There’s a default script to life. I followed it for 3 decades. You probably followed it. You’ve heard it all before, but let’s review it again as a refresher.
First you’re born. A few years later, you start going to school. Elementary school, junior high, then high school. After that, you go to college, and balance your time between studying, sleeping through class, and binge drinking. Eventually, you graduate and get a job. You max out your 401K, maybe save a little on the side in some mutual funds. And for the next 40 years, you work your way up the corporate ladder. Meanwhile, maybe you get married and have kids.
Eventually you grow old and retire. Then you spend a few years of leisure, at least until you become too old for that. Then you die.
There’s nothing inherently wrong with this script.
Unless it’s not the script you want.
I followed this script for a long time. Of course, I didn’t realize this script had been written for me, nor did I realize it was only a default script, and that I was free to re-write it.
In 5th grade, I was placed in a special class for the “gifted.” I hated it. I didn’t like my classmates because they’d rather be studying than playing baseball. My friends were all in the normal classes. I tried to quit, but my parents insisted it would be better for me and help me to get into a good college (in the 5th grade!?!).
When I graduated high school , I didn’t want to go to college. I don’t recall having any better plans, but I knew I didn’t want to go to school anymore. Eventually, I was pressured into going to college. I can’t say I regret the eventual “decision” (if you can call it that), but it certainly wasn’t what I wanted to be doing.
In college, my passion was in literature, poetry, and philosophy. But instead of following that, I followed the script my parents had set and I majored in engineering (my dad is, of course, an engineer). But for the first time, I did start to violate the script. Instead of taking the easy-A classes for my optional/elective classes, I took some very difficult literature and philosophy classes. I also took poetry and creative writing courses (although I’m not very good at either). These were the only classes I enjoyed. Maybe you can see where this is going…
After graduating, I got a good job and began my career. I worked long hours, and climbed the corporate ladder. I rose up the ladder relatively quickly, which was all part of the default script. When I got as high as I could get in a technical position, I moved into management. I never failed at anything when it came to the script.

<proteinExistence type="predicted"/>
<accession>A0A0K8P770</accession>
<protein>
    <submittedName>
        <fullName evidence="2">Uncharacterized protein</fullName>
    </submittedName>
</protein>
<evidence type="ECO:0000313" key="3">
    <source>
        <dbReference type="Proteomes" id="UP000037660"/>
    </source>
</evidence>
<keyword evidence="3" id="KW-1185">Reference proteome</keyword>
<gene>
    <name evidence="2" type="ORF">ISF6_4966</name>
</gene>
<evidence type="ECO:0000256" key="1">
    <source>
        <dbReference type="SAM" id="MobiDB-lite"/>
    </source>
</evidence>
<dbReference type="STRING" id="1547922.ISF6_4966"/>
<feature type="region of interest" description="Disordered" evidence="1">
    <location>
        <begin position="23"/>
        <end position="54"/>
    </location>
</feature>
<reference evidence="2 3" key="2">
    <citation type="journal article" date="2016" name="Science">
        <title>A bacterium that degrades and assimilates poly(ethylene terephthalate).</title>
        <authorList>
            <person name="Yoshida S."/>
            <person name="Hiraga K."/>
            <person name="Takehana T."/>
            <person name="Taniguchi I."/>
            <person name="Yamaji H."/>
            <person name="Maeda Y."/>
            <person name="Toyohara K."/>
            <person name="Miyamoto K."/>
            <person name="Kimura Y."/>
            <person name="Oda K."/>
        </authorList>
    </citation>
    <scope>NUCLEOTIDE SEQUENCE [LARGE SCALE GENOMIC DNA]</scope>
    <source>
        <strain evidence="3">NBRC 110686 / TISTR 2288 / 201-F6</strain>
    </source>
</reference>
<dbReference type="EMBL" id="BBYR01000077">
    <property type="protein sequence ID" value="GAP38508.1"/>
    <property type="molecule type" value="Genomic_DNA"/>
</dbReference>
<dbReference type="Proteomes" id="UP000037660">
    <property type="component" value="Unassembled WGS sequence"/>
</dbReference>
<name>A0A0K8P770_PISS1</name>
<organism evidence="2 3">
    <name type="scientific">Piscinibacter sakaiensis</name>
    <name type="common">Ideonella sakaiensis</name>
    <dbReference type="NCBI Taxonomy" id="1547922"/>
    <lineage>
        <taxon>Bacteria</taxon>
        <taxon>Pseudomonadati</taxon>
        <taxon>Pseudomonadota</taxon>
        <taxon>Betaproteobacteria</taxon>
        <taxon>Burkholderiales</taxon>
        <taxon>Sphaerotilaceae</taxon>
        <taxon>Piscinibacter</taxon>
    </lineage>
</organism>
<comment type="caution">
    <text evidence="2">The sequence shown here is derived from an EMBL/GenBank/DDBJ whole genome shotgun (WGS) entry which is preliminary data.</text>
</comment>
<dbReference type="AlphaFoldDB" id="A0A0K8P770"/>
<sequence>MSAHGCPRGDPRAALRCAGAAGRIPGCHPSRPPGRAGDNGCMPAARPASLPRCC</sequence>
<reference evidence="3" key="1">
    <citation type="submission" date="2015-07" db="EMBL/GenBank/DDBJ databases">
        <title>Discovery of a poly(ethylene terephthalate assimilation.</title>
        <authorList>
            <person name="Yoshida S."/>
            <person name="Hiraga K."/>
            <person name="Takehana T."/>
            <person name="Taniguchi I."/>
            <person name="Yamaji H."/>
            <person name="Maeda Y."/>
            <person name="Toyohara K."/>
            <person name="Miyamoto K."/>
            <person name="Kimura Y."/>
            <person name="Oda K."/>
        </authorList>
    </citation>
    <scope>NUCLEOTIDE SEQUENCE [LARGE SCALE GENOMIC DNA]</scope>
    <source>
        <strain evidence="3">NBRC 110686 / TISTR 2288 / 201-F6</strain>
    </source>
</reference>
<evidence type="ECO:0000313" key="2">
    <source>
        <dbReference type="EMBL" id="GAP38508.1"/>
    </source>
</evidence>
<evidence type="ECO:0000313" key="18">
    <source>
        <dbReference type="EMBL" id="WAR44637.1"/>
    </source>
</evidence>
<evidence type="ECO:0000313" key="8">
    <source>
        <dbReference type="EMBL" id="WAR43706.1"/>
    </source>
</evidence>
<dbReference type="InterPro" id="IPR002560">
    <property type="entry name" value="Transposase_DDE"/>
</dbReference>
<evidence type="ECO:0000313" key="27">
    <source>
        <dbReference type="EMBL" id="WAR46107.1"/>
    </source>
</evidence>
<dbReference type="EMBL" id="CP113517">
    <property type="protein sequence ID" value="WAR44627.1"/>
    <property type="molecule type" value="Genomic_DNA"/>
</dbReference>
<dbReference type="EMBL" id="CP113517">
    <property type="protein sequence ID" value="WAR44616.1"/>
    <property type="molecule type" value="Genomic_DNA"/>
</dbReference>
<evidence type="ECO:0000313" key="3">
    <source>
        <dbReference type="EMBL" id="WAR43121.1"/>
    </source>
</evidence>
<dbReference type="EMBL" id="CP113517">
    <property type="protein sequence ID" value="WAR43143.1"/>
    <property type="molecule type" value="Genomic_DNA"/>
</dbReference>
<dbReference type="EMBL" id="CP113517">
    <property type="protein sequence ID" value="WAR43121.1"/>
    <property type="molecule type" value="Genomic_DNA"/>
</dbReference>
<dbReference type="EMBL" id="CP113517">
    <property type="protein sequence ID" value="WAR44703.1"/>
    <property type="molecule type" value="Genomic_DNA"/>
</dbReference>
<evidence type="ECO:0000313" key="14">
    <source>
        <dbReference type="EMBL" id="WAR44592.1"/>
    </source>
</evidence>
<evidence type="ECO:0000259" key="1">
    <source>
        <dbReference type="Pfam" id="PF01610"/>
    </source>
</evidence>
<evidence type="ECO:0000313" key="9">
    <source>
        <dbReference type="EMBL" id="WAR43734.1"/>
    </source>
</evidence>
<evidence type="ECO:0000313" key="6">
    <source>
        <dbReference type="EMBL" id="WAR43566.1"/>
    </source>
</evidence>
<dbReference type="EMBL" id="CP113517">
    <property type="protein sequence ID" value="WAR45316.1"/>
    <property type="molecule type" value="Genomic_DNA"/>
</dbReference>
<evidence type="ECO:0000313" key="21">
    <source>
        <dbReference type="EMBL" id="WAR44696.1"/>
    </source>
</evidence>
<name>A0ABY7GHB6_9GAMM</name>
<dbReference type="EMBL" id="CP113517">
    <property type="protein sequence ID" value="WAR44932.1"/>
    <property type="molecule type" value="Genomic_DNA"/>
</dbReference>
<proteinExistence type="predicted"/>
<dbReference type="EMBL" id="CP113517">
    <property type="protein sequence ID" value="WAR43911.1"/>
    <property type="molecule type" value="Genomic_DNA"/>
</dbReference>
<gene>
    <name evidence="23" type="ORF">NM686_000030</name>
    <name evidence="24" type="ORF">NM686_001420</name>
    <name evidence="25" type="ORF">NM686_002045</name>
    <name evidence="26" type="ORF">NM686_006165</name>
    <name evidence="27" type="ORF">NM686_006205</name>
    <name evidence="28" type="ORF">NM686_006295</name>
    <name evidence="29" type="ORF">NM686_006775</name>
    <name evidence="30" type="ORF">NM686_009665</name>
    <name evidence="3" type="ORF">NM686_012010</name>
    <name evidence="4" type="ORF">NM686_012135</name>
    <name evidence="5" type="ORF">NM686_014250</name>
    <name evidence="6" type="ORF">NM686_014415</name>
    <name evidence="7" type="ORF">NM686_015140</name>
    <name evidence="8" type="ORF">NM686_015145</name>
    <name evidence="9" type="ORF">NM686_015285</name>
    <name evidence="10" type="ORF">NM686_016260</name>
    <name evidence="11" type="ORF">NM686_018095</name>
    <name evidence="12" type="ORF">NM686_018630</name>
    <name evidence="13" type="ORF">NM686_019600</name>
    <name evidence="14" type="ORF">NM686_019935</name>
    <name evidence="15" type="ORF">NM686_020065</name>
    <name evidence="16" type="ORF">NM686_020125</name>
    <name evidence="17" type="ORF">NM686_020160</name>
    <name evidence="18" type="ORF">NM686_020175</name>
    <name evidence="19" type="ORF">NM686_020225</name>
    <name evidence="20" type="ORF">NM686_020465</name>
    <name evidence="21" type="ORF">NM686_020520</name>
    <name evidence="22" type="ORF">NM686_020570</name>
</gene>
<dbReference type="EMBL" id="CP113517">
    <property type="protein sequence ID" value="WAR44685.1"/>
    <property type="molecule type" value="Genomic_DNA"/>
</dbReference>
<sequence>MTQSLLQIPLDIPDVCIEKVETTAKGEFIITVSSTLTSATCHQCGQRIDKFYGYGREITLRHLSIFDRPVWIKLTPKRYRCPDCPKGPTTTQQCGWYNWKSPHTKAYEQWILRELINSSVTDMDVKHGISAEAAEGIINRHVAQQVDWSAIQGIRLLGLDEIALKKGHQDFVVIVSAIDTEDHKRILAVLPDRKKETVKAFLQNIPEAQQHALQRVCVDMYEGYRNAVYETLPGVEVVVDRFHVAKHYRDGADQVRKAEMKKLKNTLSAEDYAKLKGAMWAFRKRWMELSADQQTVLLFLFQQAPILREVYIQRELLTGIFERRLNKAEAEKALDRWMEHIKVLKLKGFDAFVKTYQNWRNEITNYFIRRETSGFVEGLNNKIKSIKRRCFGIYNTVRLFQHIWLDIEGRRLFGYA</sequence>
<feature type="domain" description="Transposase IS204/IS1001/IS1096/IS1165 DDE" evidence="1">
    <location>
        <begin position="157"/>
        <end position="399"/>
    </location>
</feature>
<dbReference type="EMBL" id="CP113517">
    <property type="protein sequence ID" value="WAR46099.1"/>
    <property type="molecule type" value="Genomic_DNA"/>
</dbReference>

I got married at 25 to my high school girlfriend, and at 29 we had our first kid. Right on schedule. As I’ve said before, I don’t consider myself particularly intelligent or gifted – but when it comes to the script I was the man!
So here I was, 32 years old with a wife and kid (and another on the way), a great job, a 3100 square foot house, a cool Jeep Wrangler, and plenty of money in the bank. The only problem was: I wasn’t happy.
And so I did the only thing I knew how to do, I started searching for logical answers to my dilemma. I read some self-help books, mostly crap. I studied philosophy and religion, and started seeing the flaws of our culture. In fact, I started to despise it. Then one day, after finishing a book on my Kindle, I had a new recommendation from Amazon for a book called “Your Money or Your Life.” I read the free introductory chapter, and I was hooked. I read the entire book, then I read it again.
My life has never been the same. For the first time, I realized that this “script” I was following was optional. I realized I edit it, or just throw it out and write my own. And who the hell would consciously follow someone else’s script once they realized they could write their own? The book was mostly around achieving financial independence, but to me it was so much more. It was a magic pen that allowed me to erase the remainder of the script and write my own.
We talk about financial freedom a lot on this site, but this was a bigger and better kind of freedom, the freedom to completely control my own life.
You mean I can turn down promotions and work less? I can retire early? I can move into a smaller house and stop competing with my friends and neighbors in the unwritten competition of gathering stuff?
Many people voiced admiration and jealousy when reading my last post about my financial freedom and what it’s offered me, I have only this to say. Financial independence is a great thing, and if that’s your goal, then keep your eyes on the prize. But I first want to insist that you consider the script you’re following and whether you’re writing your own or copying someone else’s. True freedom, and true happiness, will come when you start writing your own script.
I’ll leave you with this: